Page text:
Roe v. Wade at risk of being overturned

The United States Supreme Court agreed to hear a court case that could potentially alter the precedent of Roe v. Wade. (Graphic by Rachel Palmer)

Roe v. Wade is one of the most well known Supreme Court cases in the U.S.,  and also one of the most controversial. In 1973, the United States Supreme Court passed a law to protect all women’s rights to abortion without excessive government involvement. In 2018, Mississippi wrote a law to ban all abortions after 15 weeks. The law did not pass because it was clearly not compliant with Roe v. Wade, but Mississippi’s predominantly male lawmakers are determined to make Mississippi the “safest state for an unborn child” so they fought and fought until they finally got the Supreme Court to take up the case. 

Mississippi takes this case to court Oct. 2021, with expected decisions around June 2022. If the Supreme Court overturns Roe v. Wade then Mississippi will be banning all abortions after 15 weeks, including victims of sexual assault, excluding medical emergencies. This is a drastic change to the the standard U.S. law that any woman has access to abortion before the fetus is viable (typically 24 weeks), but a majority of abortions actually happen before 9 weeks. 

This is still an important case because if the law passes in Mississippi, the landmark case, Roe v. Wade, will then be overturned, also implementing trigger laws in other states. A trigger law is a law that is dormant until a certain circumstance, in this case, Roe being overturned. 

“I think I’m pro choice because if there’s a woman who’s sexually assaulted she should definitely have the right to get rid of that pregnancy if she wants to because even as the baby grows up, it’s going to know that their dad sexually assaulted their mother and it came from that kind of situation, and that’s going to hurt both the kid and mother,” junior Sydney Scheel said. 

The issue is less Mississippi banning abortion after 15 weeks, but more the domino effect that this will have. States are already implementing trigger laws, which not enforceable yet, but if the landmark law is overturned, which is likely with our very conservative leaning Supreme Court, the south will see drastic changes in their abortion rights.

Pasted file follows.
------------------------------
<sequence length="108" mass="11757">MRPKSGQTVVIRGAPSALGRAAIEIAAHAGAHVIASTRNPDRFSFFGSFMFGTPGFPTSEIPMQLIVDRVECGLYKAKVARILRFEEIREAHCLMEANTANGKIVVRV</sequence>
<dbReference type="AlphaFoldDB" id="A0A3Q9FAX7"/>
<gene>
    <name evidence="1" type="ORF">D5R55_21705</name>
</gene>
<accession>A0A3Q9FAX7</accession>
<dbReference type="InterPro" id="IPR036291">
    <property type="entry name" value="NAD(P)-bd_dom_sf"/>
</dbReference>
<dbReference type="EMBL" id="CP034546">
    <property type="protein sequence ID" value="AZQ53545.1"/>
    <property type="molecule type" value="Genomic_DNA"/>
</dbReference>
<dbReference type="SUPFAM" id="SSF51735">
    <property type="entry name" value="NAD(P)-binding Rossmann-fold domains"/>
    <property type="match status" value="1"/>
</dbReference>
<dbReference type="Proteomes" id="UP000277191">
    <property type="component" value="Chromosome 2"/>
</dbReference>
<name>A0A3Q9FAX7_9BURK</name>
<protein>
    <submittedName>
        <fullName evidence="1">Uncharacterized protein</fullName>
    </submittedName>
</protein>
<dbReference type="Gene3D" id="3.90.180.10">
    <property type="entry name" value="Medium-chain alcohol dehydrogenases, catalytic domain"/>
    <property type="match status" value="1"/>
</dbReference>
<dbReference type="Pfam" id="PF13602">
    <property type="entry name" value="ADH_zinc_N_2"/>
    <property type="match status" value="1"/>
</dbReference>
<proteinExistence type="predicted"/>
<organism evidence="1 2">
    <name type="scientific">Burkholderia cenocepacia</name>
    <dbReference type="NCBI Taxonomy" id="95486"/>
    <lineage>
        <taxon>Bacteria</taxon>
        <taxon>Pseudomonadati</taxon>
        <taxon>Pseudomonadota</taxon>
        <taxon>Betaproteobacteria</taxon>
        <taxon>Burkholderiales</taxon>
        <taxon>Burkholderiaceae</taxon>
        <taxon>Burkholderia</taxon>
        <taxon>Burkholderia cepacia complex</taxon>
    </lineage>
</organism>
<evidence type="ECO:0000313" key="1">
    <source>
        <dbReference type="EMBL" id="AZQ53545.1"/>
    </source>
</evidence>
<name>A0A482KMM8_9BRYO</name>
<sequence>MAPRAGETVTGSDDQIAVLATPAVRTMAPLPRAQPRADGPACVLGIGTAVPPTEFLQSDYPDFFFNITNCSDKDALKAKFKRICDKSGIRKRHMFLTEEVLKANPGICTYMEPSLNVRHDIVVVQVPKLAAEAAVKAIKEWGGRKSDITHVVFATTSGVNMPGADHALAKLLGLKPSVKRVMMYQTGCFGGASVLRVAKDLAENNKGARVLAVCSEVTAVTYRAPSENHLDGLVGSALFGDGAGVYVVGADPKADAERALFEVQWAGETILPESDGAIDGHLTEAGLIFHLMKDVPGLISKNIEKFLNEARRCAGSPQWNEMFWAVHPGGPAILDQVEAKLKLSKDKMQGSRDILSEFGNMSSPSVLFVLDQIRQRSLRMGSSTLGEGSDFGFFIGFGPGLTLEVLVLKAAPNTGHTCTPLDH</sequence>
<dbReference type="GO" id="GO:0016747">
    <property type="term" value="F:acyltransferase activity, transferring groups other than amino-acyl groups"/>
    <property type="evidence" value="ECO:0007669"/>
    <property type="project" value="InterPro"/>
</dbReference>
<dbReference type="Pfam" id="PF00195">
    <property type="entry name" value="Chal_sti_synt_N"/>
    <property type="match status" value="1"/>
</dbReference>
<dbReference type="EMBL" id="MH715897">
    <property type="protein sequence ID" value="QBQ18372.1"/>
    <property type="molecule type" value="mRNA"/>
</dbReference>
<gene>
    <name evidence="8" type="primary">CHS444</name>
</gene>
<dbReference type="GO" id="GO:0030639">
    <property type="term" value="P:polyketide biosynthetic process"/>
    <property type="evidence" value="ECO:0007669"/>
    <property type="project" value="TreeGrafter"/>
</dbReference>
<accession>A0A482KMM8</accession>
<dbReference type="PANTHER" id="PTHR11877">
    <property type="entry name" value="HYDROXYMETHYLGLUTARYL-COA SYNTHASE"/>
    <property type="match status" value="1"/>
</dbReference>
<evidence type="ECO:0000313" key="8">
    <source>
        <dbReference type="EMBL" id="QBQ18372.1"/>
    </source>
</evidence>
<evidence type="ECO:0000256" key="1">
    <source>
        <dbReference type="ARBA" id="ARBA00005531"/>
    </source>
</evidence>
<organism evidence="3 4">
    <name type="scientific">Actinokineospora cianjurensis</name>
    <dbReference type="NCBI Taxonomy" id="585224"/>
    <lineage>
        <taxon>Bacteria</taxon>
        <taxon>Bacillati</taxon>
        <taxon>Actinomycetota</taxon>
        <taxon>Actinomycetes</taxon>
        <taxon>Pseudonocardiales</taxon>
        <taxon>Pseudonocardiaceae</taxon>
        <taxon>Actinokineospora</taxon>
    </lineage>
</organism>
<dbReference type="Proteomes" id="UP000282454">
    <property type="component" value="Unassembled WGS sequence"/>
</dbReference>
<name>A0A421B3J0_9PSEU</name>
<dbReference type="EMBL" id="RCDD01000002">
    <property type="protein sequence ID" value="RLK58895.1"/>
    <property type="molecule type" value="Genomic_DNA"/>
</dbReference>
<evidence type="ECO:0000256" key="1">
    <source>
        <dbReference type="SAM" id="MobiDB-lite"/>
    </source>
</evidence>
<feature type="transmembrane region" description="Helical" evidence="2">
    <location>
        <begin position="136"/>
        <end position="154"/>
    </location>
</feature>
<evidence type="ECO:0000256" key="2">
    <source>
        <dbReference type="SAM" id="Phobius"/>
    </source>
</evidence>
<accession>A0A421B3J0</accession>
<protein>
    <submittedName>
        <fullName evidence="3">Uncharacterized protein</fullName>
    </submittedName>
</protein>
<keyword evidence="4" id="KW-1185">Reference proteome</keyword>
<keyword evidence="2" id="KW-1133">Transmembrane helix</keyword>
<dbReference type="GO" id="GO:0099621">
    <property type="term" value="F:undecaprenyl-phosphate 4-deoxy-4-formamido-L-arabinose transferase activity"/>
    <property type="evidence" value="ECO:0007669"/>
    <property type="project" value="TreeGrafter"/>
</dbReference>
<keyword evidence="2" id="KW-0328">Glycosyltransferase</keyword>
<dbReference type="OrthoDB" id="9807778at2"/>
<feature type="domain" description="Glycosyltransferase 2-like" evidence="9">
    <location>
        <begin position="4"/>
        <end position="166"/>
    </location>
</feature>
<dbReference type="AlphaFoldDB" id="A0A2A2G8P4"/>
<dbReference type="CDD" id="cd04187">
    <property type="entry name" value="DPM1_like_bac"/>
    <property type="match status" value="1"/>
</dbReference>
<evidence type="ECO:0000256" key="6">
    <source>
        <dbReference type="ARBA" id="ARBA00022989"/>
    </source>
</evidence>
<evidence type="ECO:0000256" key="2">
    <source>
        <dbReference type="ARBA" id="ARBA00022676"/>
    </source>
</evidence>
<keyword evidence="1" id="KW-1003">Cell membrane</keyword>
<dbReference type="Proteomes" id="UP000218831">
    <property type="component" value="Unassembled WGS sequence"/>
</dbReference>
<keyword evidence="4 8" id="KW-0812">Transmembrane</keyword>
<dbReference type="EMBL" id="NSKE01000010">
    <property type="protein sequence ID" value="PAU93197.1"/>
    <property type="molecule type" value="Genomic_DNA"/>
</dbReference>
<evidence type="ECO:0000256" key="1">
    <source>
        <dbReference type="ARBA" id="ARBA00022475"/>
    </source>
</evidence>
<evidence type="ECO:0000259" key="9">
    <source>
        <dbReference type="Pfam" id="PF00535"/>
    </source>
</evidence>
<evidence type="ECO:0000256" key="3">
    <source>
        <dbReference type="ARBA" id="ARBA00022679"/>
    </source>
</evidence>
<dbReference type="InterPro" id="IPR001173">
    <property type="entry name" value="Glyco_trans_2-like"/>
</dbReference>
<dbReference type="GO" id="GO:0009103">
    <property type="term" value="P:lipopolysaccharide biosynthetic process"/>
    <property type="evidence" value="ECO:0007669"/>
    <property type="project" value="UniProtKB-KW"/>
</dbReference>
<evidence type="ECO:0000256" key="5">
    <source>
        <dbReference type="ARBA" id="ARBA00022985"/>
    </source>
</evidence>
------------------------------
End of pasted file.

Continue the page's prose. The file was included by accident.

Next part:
Texas is aiming to rid abortions after 6 weeks post conception. A menstrual cycle is typically four weeks so this is hardly enough time for a mother to even suspect pregnancy, let alone test and carefully weigh her options, and then make an appointment. Abortions are already extremely hard to access due to 6 southern states, including Mississippi and Texas, only having a singular abortion clinic, which is detrimental when there is a two week window for a woman to find an open appointment.

Scheel believes, “Being forced to have a baby you don’t want can ruin not only the person who’s having the baby’s life but it can ruin the baby’s life too, at some point.” If a mother is not fit to have a baby and is forced to, she possibly will not be a great mother to that baby, making its life forlorn. 

Several states are making exceptions to their new restrictions for victims of sexual assault, while others are not. What does it say about a law that protects an embryo’s rights over the ones of a sentient, viable human being?

“It’s saying that after losing control of their body once [by getting sexually assaulted] they once again lose control of their body again. Because someone raped them and now they have to have that baby,” junior Addie DeMars explained.

One thing that seems to be agreed upon between both sides of the argument is, birth control and pregnancy prevention need to be better enforced so that women don’t have to face this issue, especially in teens. Teen pregnancy rates have gone down more than 50% in recent years, but schools pushing nothing but abstinence is harmful, there needs to be more education and resources for pregnancy prevention. 

“[It’s important to] focus more on more than just abstinence, because you can’t just tell teenagers that and expect them to listen,” DeMars, who supports the pro-choice side, said. 

“I think that birth control is really important to be pushed to make sure that we don’t end up in situations where we have to have abortions,” pro-life supporter, senior Abby Cronk.

Many say “banning abortions doesn’t stop abortions, it only stops safe abortions”. If a woman does not want a child that bad they can find other, unsafe, ways to terminate that pregnancy, especially in young women who cannot turn to their family for help and are young, and so stressed out that they cannot think rationally. 

Texas state Rep. Erin Zwiener is “worried we will see more people pursue sort of do-it-yourself, the proverbial back alley procedures that are less safe, and much more likely to have complications.” 

It is important to keep moving forward as a country, taking away a woman’s rights to control her own body is a leap backwards for the U.S.. Control over one’s own body without government dictation is a right, not a privilege and it is dangerous to be taking away women’s rights and moving back to a time where women didn’t have those rights. Roe v. Wade has been in place for less than 50 years, it is hardly an outdated decision that needs to be repealed.